Sidney Crosby and the Penguins are in the thick of a tight playoff race. (Bruce Bennett/Getty Images)

The NHL trade deadline has come and gone, meaning teams are entering the homestretch of the regular season. The Eastern Conference’s Metropolitan Division could go down to the wire.

To determine which teams will qualify for the playoffs, we simulated the remaining schedule thousands of times using a team’s win-loss record; its expected win-loss record based on goals scored and allowed, also known as its Pythagorean winning percentage; and its expected win-loss record based on expected goals for and against, which takes into account the likelihood a shot becomes a goal based on distance, angle and whether the attempt was on a rebound, on the rush or generated on the power play. Here’s how the playoff picture shapes up.

The Tampa Bay Lightning deserves to be the Stanley Cup front-runner: Tampa Bay is projected to end the season with 127 points and is outscoring opponents by 1.2 goals per game after adjusting for strength of schedule. The Boston Bruins (107 projected points) and Toronto Maple Leafs (105) should also represent the Atlantic Division in the playoffs.

The Metropolitan, meanwhile, is murky. The New York Islanders, even after Friday’s home loss to the Capitals, should cruise into the postseason (104 projected points), as should Washington (99) — four points clear of what projects as the postseason cut line of 95 points. From there, things get a bit tighter.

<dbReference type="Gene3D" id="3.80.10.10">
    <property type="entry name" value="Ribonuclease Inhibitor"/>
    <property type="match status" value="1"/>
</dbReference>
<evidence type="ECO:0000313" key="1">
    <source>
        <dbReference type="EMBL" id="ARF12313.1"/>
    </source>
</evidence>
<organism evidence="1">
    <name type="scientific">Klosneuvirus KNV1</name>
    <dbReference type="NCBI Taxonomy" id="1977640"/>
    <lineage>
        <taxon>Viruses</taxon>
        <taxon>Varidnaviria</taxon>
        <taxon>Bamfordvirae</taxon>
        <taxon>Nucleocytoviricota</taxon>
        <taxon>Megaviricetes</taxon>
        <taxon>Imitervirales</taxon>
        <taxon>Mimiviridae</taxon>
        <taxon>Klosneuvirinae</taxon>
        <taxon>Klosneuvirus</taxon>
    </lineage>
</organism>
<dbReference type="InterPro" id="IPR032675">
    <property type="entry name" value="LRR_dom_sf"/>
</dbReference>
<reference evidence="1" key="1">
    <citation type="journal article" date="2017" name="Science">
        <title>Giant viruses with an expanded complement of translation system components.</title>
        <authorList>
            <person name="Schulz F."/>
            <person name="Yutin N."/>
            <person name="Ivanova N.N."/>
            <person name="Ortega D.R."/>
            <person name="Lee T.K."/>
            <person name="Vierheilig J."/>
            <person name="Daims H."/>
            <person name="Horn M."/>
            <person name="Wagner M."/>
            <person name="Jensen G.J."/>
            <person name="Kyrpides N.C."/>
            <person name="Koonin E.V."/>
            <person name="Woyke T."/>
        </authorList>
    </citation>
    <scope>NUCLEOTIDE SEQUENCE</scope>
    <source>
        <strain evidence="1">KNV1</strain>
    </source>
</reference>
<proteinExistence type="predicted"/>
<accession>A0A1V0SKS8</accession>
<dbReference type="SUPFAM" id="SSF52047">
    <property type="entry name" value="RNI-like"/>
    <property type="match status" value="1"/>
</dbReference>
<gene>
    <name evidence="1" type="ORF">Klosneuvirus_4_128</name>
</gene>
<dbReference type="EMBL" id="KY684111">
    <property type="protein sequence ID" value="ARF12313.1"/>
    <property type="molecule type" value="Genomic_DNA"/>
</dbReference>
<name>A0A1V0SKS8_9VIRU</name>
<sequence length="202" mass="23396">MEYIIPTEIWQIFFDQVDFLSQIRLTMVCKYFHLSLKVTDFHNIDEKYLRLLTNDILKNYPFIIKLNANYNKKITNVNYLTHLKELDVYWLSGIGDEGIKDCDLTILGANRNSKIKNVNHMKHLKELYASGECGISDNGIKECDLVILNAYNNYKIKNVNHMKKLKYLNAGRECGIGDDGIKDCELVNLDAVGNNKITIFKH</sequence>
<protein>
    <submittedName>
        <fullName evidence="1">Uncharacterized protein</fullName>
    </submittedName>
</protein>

The Pittsburgh Penguins (97 projected points) are no sure thing, with the Carolina Hurricanes (95) and Columbus Blue Jackets (95) nipping at their heels. This is particularly true considering the Blue Jackets have gone all in with their trade-deadline acquisitions. The Montreal Canadiens (95) from the Atlantic Division are also a threat to snag one of the conference’s two wild-card spots.

(None/Neil Greenberg)

Pittsburgh sitting on the bubble is something we haven’t seen in a while. Sidney Crosby and Evgeni Malkin have been fixtures in the postseason since 2007, and they have won the Stanley Cup three times. However, injuries to defensemen Brian Dumoulin, Kris Letang and Olli Maatta could have them struggling to keep pucks out of the net going forward. And this season the Penguins haven’t been able to rely on goaltender Matt Murray to bail them out. The 24-year-old has a below-average save percentage for the second year in a row and a career-high nine outings featuring a save percentage under .850.

The one thing the Penguins have going for them is a favorable remaining strength of schedule. The average expected win rate of their opponents is .496. That’s the lowest among any of the potential playoff teams in the East. The Islanders (.501) and Maple Leafs (.505) also could be expected to finish strong; they have the next-easiest schedules going forward. The Capitals (.528) are at the other end of the spectrum with the toughest remaining schedule among Eastern Conference playoff contenders; their opponents should win 53 percent of their games from here on out.

(None/Neil Greenberg)

The team with the most upside is Columbus. Blue Jackets General Manager Jarmo Kekalainen was active at the trade deadline, acquiring center Matt Duchene, forward Ryan Dzingel, defenseman Adam McQuaid and goaltender Keith Kinkaid while keeping pending unrestricted free agents Artemi Panarin and Sergei Bobrovsky on the roster. The Westgate Las Vegas SuperBook was impressed enough by the moves to upgrade the Blue Jackets’ Stanley Cup odds from 30-to-1 to 25-to-1.

Perhaps a Cup run is a bit too forward-thinking, but Columbus has put itself in position to at least contend for the Eastern Conference title. Maybe the Blue Jackets aren’t able to match the potency of the Lightning or Maple Leafs, but they have amassed enough talent to warrant consideration when comparing them with the Capitals, Penguins and Islanders.

(None/Neil Greenberg)